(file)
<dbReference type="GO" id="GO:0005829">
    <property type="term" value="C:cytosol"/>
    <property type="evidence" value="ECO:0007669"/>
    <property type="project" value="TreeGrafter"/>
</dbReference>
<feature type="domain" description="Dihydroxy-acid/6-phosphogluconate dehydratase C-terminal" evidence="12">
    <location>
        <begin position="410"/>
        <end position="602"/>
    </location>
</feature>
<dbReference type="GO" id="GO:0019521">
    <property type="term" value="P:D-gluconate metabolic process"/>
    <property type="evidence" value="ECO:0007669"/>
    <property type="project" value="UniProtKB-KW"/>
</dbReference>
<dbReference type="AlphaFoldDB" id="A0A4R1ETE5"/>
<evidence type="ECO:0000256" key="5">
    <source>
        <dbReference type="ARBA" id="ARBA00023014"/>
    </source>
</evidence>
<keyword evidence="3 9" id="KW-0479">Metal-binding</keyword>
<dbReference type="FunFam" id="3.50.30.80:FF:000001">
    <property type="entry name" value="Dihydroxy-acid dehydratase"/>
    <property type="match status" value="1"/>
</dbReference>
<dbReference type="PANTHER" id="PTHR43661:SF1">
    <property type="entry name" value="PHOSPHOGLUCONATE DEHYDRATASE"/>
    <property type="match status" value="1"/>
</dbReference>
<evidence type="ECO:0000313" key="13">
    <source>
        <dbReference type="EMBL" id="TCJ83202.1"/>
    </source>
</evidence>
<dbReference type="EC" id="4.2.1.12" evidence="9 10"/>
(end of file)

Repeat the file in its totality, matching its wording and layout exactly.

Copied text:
<dbReference type="GO" id="GO:0005829">
    <property type="term" value="C:cytosol"/>
    <property type="evidence" value="ECO:0007669"/>
    <property type="project" value="TreeGrafter"/>
</dbReference>
<feature type="domain" description="Dihydroxy-acid/6-phosphogluconate dehydratase C-terminal" evidence="12">
    <location>
        <begin position="410"/>
        <end position="602"/>
    </location>
</feature>
<dbReference type="GO" id="GO:0019521">
    <property type="term" value="P:D-gluconate metabolic process"/>
    <property type="evidence" value="ECO:0007669"/>
    <property type="project" value="UniProtKB-KW"/>
</dbReference>
<dbReference type="AlphaFoldDB" id="A0A4R1ETE5"/>
<evidence type="ECO:0000256" key="5">
    <source>
        <dbReference type="ARBA" id="ARBA00023014"/>
    </source>
</evidence>
<keyword evidence="3 9" id="KW-0479">Metal-binding</keyword>
<dbReference type="FunFam" id="3.50.30.80:FF:000001">
    <property type="entry name" value="Dihydroxy-acid dehydratase"/>
    <property type="match status" value="1"/>
</dbReference>
<dbReference type="PANTHER" id="PTHR43661:SF1">
    <property type="entry name" value="PHOSPHOGLUCONATE DEHYDRATASE"/>
    <property type="match status" value="1"/>
</dbReference>
<evidence type="ECO:0000313" key="13">
    <source>
        <dbReference type="EMBL" id="TCJ83202.1"/>
    </source>
</evidence>
<dbReference type="EC" id="4.2.1.12" evidence="9 10"/>